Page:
Tsai Ming-Liang visits Block Museum for screening and discussion


File photo by Joanne Haner

The Block Museum. Director Tsai Ming-Liang and actor Lee Kang-Sheng came to the museum to speak Friday.

Zhizhong Xu, Reporter

Award-winning Malaysian-Taiwanese director Tsai Ming-Liang and actor Lee Kang-Sheng visited the Block Museum for a screening of the “Walker series” Friday. 

Through the work Tsai depicts Lee, dressed as a Buddhist monk, traversing numerous countries and landscapes in a series of meditative performance films. At the event, the audience watched two installments of the series — “Journey to the West” and “No No Sleep” — and heard the two speak about their work.

“Walker is a very spontaneous project, but each ‘walker’ has its own concept,” Tsai said.

Tsai said the series originated from a one-man show, in which he asked Lee to walk across a theater stage. While the two initially struggled with the concept, Lee later decided to simply walk across the stage, taking about 17 minutes to cross from one side to the other. Recognizing the breakthrough, Tsai asked Lee to walk even slower.  

In four subsequent performances, Lee spent half an hour walking across the stage. The two decided to immortalize the concept, translating the theatrical performance into a series of films. 

During the discussion, Tsai also released details about his upcoming ninth film in the Walker series, which he filmed in Paris in June. The Centre Pompidou is sponsoring eight Walker films for a retrospective exhibition later this year and asked Tsai if he could film another in Paris. 

With around ten different edits, the ninth film could be the longest installment at about 90 minutes in the “Walker series.”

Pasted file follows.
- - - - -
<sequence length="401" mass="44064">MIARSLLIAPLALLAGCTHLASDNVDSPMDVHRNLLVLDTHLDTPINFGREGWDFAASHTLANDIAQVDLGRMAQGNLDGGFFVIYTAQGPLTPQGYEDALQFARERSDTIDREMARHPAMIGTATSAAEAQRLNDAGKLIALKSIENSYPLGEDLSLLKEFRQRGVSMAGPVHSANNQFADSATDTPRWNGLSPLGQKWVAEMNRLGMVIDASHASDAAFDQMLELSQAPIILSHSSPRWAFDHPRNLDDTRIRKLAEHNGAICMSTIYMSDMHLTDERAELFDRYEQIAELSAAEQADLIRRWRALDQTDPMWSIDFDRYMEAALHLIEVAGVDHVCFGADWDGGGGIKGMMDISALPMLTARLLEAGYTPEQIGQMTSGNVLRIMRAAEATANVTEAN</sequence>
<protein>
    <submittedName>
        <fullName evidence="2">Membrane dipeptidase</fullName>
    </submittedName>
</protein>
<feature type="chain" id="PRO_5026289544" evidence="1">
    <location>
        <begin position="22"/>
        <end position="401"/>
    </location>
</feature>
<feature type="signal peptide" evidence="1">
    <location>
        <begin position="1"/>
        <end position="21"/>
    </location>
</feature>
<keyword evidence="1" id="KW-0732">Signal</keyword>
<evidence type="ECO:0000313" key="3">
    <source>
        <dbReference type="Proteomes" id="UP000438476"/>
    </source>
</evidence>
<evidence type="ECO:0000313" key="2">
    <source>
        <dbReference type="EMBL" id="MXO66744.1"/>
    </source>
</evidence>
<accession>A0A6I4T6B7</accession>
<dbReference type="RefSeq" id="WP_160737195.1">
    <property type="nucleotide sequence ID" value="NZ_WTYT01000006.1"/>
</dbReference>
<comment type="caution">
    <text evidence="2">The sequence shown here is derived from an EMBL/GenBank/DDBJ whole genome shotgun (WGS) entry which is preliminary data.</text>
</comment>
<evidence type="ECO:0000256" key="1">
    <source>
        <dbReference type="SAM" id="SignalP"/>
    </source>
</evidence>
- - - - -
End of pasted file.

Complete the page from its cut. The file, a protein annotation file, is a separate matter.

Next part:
“Of course, it has no story,” Tsai said. “The focus is still Lee Kang-Sheng walking.”

Stanford University Prof. Jean Ma facilitated the discussion. Ma has been watching Tsai’s films since the late 1990s, but Friday was the first time she met him in-person.

“I’ve seen the films on a small screen, but it was my first time seeing them projected, and it really was incredible. The films feel different. The visual detail comes out,” Ma said. “(You can) feel the time passing differently in your body when you are in a theater with other people.” 

Tsai also seeks to combine spontaneity with planning in his films. In one of the most visually striking shots inJourney to the West,” Lee walks down the steps to a subway station. 

Tsai said he calculated the sunlight’s timing the day prior to filming. What he did not calculate, however, was that this particular time of day was when schools release students. As children and people rushed down the stairs, a cloud of dust enveloped the walker, forming a halo reminiscent of Buddhist imagery, Tsai said. 

Likewise, two famous scenes from “No No Sleep” originated only because Lee was suffering from neck problems. Tsai asked Lee to recuperate at a bathhouse the next day and ended up filming there.

Tsai said sometimes he doesn’t know what he is doing with the Walker series. Instead, he said the series is like a pursuit of cinema. 

Filmmaker Liyan Zhao traveled from Milwaukee for the screening. 

“I found that to be a very luxurious experience,” Zhao said of the film. “I feel like it’s very rare to be able to slow down and not feel pressure that you’re not doing enough or things aren’t going quite enough.”

Despite his original plan to end the Walker series with 10 installments, Tsai is now less sure of the series’ end date. 

“Til when will the walker walk? The walker will walk until one of us is no longer here,” Tsai said. “I want to keep filming Lee Kang-Sheng. I want to see him walk at the age of 70, 80.”

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